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March 2024Vol. 25, No. 2The Benefits of Protective Community Resources for Black Children and Youth

Protective community resources (PCRs) are community-level characteristics, conditions, or assets that buffer the effects of risk on children and youth. A recent brief from Child Trends explores research from the past 10 years on PCRs for Black children and youth.

“Black Children and Youth Can Benefit From Focused Research on Protective Community Resources” analyzes research on PCRs and Black children and youth from 2012 to 2022, specifically from 143 studies. One major finding was the importance of community cohesion, peer support, school connectedness, community role models, and neighborhood amenities and services. Nearly two-thirds of the studies examined at least one of those elements, with the following findings:

  • Community cohesion, or close social relationships among members of a community, is associated with positive behavioral and mental health outcomes for Black children and youth who have been exposed to challenges like economic hardship, discrimination, and violence.
  • Positive peer support is associated with positive impacts on youths' physical and mental health as well as their attitude, behavior, and success related to school.
  • School connectedness, or positive school environments and connection with teachers and staff, is positively associated with educational goals and prosocial behavior.
  • Community role models and mentors can be protective resources for Black children and youth.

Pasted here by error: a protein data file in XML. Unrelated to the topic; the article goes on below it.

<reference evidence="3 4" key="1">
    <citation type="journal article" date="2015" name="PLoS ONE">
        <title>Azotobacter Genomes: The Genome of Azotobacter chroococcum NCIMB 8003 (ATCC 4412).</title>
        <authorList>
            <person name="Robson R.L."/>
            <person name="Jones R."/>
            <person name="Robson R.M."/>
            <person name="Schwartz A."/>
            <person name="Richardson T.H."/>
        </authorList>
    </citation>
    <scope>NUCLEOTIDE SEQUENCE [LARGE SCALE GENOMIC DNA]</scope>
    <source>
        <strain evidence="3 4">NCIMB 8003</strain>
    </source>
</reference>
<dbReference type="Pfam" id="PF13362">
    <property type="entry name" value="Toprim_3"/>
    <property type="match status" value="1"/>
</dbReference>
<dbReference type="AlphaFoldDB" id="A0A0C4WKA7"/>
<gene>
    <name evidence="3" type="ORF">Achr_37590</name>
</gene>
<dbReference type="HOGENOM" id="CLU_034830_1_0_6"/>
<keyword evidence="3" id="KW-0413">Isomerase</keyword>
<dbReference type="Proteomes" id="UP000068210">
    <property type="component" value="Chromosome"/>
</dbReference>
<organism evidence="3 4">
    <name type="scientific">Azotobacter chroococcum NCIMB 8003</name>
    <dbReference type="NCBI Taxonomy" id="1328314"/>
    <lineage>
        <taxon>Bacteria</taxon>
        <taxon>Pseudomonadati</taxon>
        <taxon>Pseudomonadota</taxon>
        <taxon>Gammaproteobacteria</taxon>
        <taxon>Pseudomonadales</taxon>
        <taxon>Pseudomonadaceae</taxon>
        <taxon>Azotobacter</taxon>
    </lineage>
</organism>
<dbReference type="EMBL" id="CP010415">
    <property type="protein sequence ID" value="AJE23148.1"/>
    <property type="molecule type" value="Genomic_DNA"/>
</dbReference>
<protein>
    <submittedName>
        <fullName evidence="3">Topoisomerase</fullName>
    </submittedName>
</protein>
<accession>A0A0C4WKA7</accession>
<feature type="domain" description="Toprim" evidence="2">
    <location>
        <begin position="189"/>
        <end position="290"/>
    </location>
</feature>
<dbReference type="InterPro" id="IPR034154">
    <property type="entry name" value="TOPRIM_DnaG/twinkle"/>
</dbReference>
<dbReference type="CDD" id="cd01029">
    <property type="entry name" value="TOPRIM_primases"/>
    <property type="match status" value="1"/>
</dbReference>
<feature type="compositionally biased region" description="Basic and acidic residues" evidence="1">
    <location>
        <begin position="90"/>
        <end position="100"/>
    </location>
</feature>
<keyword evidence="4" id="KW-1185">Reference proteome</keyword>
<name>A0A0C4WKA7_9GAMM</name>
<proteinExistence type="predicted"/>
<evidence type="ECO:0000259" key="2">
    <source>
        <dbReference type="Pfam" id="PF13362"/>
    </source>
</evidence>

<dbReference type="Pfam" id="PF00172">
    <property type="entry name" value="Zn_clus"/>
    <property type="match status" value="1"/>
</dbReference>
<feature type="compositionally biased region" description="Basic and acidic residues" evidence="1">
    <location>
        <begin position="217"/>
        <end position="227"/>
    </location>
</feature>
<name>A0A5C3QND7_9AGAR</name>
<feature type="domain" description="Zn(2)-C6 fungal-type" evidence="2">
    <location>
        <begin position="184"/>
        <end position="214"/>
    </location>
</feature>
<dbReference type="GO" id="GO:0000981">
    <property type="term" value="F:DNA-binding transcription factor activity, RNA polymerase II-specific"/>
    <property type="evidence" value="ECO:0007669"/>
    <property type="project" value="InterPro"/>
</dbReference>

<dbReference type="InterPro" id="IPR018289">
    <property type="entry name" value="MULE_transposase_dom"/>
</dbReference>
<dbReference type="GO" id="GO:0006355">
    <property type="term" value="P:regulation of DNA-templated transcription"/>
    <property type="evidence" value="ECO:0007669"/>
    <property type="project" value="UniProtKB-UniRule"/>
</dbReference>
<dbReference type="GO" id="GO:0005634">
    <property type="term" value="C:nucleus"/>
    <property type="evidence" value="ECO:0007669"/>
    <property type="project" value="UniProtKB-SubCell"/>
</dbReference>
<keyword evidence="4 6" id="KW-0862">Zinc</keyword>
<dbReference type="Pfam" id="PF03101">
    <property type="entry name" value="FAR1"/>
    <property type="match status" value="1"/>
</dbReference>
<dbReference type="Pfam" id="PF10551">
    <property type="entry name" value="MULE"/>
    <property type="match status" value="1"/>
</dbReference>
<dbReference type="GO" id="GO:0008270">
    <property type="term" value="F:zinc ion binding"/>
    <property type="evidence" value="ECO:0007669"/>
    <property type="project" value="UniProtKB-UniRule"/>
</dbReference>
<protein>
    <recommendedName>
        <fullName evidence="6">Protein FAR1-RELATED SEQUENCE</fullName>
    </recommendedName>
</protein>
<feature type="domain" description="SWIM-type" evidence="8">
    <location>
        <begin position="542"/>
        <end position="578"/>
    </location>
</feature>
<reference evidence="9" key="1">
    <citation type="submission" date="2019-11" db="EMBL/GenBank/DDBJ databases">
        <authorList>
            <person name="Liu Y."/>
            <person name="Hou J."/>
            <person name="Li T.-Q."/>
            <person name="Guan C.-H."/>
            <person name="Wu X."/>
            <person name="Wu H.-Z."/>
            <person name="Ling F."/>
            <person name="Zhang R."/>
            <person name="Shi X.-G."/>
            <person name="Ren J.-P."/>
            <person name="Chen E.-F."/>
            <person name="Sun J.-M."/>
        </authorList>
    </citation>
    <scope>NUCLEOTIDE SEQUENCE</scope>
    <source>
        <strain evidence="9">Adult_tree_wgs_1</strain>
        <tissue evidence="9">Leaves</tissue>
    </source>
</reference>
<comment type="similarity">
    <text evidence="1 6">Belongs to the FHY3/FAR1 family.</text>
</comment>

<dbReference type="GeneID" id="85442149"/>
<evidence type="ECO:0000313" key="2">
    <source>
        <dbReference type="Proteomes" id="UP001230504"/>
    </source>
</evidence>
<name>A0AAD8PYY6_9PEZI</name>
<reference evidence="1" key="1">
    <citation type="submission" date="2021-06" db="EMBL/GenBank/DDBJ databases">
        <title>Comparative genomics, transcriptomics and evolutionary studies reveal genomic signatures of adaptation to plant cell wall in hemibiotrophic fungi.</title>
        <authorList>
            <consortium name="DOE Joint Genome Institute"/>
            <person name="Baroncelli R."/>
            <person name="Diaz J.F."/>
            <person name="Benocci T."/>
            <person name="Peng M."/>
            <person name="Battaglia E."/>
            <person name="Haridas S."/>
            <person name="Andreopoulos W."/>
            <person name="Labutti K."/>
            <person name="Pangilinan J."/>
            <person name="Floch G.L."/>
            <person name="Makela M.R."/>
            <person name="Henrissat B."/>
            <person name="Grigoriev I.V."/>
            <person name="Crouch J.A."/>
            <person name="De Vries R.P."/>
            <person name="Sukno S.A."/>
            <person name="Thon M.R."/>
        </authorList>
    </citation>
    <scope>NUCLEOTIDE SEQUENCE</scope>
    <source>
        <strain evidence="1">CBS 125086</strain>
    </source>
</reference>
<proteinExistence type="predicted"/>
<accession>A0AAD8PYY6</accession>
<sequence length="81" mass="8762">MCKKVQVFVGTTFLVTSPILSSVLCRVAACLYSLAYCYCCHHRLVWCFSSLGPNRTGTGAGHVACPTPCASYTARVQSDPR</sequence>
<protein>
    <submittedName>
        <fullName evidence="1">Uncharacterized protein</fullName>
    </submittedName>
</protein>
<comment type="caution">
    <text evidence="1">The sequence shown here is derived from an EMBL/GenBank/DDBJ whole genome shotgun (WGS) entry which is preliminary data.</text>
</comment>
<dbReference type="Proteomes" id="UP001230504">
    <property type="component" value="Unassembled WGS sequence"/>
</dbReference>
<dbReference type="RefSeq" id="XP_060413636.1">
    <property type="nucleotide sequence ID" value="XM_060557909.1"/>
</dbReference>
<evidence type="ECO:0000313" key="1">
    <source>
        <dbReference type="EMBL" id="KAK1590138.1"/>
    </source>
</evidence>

• Neighborhood amenities and services, such as sidewalks, recreation centers, libraries, grocery stores, medical providers, and mental health providers, are associated with health and safety among Black children and youth.

While the brief outlines and provides details about these findings, it also acknowledges that there are still substantial knowledge gaps related to PCRs for Black children and youth. The brief asserts that these gaps are due to the limited representation and engagement of Black children and youth in research and research studies. There are also gaps in research about Black youth who are members of the LGBTQIA2S+ (lesbian, gay, bisexual, transgender, questioning, intersex, asexual, Two-Spirit, or other gender or sexual identity) community. In addition, much of the existing research is focused on urban populations and not rural populations.

The gaps indicate potential direction for future studies on PCRs for Black children and youth. For example, research on key demographic areas (age, sexual and gender identity, ethnicity, employment status, and so on) within the larger population of Black children and youth can provide meaningful data.

The brief is available on the Child Trends website.